Or is your question intended to address a more general case?
Of course I would like a solution for the general case. The reason I asked here is that I thought I had missed something obvious, because it seemed such a basic thing to do. At least it is easy in other programming languages I use. I am aware that you can use Perl modules like Math::BigInt, but I hope I can get this done without having to 'include' a huge, slow monster like that. For example, the script I mentioned reads many lines from a file, which may have been generated by another tool. The file may be corrupted or wrong. I just want a general, fast, simple integer validation solution that I can reuse in other scripts I have around.
I had hoped for a ready-made solution, but I'll have to code it myself. So let's recap what I have now:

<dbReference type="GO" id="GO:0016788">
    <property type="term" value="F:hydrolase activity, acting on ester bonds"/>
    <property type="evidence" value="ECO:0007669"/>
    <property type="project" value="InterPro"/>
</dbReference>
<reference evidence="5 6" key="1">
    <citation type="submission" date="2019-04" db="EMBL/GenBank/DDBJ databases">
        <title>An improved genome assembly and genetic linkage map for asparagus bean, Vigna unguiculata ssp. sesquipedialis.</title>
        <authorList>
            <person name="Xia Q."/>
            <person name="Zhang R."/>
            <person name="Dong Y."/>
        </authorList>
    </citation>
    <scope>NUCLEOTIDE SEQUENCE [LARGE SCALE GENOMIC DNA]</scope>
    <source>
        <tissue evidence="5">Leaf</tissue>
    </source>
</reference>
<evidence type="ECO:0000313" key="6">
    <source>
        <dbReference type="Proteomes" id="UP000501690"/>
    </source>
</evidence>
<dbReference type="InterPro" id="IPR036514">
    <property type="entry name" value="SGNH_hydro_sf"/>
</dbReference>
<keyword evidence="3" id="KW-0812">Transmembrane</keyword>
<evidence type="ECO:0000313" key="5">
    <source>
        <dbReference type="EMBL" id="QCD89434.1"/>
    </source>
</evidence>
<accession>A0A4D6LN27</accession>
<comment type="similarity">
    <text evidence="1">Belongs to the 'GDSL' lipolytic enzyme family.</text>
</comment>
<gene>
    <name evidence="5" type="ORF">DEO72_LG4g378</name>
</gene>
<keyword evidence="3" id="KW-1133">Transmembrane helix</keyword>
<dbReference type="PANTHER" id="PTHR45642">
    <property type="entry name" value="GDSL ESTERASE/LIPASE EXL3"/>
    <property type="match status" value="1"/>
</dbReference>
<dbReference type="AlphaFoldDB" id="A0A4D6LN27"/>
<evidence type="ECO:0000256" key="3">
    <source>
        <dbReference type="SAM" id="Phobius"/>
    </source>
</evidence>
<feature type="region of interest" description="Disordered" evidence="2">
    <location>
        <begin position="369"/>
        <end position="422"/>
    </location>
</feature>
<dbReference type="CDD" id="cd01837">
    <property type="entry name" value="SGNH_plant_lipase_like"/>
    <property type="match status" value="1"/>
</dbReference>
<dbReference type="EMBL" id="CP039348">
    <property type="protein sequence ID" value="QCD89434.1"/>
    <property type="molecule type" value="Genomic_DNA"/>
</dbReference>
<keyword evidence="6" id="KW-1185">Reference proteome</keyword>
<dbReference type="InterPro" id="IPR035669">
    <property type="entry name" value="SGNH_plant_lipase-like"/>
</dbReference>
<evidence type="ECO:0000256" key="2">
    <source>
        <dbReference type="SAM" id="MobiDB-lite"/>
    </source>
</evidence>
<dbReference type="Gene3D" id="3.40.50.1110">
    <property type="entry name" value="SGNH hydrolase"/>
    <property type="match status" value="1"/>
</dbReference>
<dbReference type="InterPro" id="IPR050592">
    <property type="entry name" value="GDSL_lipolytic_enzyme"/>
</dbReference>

- Create the largest integer number that the current Perl interpreter supports.
- Convert it to a string.
- Find out how long the string is.
- Check if the "value to parse" has any non-digits with a regular expression like $str =~ m/[^0-9]/; . Or use a ready-made one like Regexp::Common::number .
- Remove all leading zeros.
- If the length is < max length, then it is a fine integer.
- If the length is > max length, then it is too big for us.
- If the length is the same, then a simple lexicographical comparison ( $str1 cmp $str2 ) should work.
Have I missed something?
Before I begin, could we use pack/unpack instead? I am not very familiar with them, but there are several integer types there.
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